Grand Canyon Will Soon Be a Dark Sky Park

After three years of retrofitting lights, the national park will soon be certified by the International Dark Sky Association

Grand Canyon Milky Way
Jeremy M. White / NPS

Some of the best views in the world are found at vantages around Arizona’s Grand Canyon. That includes the view looking up at night; the remote area has some of the darkest skies and shiniest stars in the whole world, and the International Dark Sky Association is expected to make that official by designating Grand Canyon National Park an International Dark Sky Park in the coming days.

The upcoming designation means that the park has a “distinguished quality” of its starry nights or nocturnal environment. In other words, it’s really dark, and the skies look similar to what humans would have seen hundreds or thousands of years ago.

While the area is so remote it's naturally super-dark, earning the designation has taken a little work to minimize the impact of 5 million people who visit annually. According to Weldon Johnson at The Arizona Republic the Grand Canyon was issued “provisional” status as a dark sky park in 2016 with the understanding that to earn official Dark Sky status the park would retrofit two-thirds of its outdoor lights within three years.

“Our mission to preserve and protect the Canyon for future generations is important during the day — and also at night,” Susan Schroeder, chief executive officer of the Grand Canyon Conservancy, the non-profit supporting the effort, said at the time. “Our members and donors are very engaged in helping the park preserve our night sky. We’ve funded the assessment work and now look forward to funding the retrofitting portion of the project so the night sky is protected for all, forever.”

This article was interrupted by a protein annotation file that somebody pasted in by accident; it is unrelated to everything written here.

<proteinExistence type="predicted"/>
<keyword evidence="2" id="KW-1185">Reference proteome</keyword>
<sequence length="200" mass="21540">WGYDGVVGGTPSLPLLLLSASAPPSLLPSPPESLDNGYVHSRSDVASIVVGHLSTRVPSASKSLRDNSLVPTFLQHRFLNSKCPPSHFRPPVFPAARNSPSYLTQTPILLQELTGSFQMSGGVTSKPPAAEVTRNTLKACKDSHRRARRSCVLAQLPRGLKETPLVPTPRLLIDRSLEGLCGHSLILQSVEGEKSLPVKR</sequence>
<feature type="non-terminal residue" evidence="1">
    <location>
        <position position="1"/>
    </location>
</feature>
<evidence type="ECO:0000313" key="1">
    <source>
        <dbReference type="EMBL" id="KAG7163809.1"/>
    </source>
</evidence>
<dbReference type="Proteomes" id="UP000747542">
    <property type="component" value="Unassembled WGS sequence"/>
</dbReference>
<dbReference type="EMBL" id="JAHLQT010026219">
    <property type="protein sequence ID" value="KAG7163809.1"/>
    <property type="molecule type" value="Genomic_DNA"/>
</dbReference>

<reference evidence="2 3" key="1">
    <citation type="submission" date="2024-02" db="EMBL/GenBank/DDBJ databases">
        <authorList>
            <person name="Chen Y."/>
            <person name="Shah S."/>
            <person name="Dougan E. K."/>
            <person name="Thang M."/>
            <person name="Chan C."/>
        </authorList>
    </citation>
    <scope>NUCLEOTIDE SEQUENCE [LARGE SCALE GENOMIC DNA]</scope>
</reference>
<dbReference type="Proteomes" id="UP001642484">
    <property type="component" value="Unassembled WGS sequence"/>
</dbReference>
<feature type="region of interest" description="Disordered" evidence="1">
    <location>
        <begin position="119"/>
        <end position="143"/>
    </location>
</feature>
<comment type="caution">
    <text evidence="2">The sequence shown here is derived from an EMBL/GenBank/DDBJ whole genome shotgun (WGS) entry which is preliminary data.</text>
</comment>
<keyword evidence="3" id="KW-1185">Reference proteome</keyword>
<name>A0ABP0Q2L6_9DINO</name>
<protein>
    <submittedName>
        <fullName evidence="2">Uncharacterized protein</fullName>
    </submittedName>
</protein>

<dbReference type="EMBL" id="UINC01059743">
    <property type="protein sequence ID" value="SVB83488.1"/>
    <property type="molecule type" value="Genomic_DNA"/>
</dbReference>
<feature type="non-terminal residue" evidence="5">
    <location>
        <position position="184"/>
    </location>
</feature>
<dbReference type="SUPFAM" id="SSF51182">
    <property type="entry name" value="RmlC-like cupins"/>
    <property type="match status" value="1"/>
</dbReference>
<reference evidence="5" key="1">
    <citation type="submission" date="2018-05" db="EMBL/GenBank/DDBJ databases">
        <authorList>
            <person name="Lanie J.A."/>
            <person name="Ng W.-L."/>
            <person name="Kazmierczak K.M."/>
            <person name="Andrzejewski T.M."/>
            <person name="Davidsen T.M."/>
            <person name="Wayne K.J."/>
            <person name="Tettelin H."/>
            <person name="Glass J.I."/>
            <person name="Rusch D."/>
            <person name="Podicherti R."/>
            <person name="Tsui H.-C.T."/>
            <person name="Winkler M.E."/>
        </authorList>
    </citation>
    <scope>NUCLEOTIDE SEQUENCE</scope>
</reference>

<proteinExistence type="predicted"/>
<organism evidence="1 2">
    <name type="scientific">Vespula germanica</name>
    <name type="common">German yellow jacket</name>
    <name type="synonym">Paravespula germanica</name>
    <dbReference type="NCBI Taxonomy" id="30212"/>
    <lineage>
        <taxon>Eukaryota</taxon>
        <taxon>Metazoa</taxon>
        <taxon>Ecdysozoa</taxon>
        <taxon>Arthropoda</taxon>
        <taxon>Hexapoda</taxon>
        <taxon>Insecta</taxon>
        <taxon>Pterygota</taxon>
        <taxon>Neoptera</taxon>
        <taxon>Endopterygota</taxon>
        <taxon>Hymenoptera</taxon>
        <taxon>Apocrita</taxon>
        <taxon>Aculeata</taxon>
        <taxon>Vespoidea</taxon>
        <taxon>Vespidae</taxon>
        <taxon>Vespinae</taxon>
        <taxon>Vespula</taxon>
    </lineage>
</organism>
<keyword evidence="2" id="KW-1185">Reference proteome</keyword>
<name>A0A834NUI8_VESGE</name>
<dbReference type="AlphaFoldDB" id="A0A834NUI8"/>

Johnson reports that the park has replaced 67 percent of its fixtures, roughly 1,500, with shielded, dark-sky friendly fixtures outfitted with lower-watt LEDs, focusing on the area around Grand Canyon Village on the South Rim, where lights from hotels and lodges have become an increasing problem. The park hopes to have 90 percent of the fixtures replaced by 2022.

While The International Dark Sky Association says it is still waiting on documentary evidence that the changes have been made, Jamie Carter at Travel+Leisure reports a media event to celebrate the designation is planned for June 22. The Grand Canyon is also hosting its annual Star Party June 22-29, where amateur astronomy clubs will set up their telescopes at both the South and North rims to give visitors a view of Jupiter and Saturn as well as galaxies, star clusters and other celestial goodies.

Dark skies are critical to migratory animals like birds and turtles who use starlight to navigate. Too much light at night, especially blue light from screens and some light bulbs, can disrupt the normal hormonal and sleep cycles of humans and also disrupt the life cycles of many nocturnal creatures.

Currently, significant light pollution from streetlights, businesses, homes, cars and other man-made sources impacts 83 percent of the world’s population, while 14 percent of people live in areas so bright at night they do not need to use their natural night-time vision.

The International Dark Sky Association was formed in 1988 to preserve or improve areas with low levels of light pollution and to prevent the spread of light pollution in other areas. Currently, the organization has certified 115 Dark Sky Places around the world, including many U.S. national parks such as Big Bend, Joshua Tree and Canyonlands.

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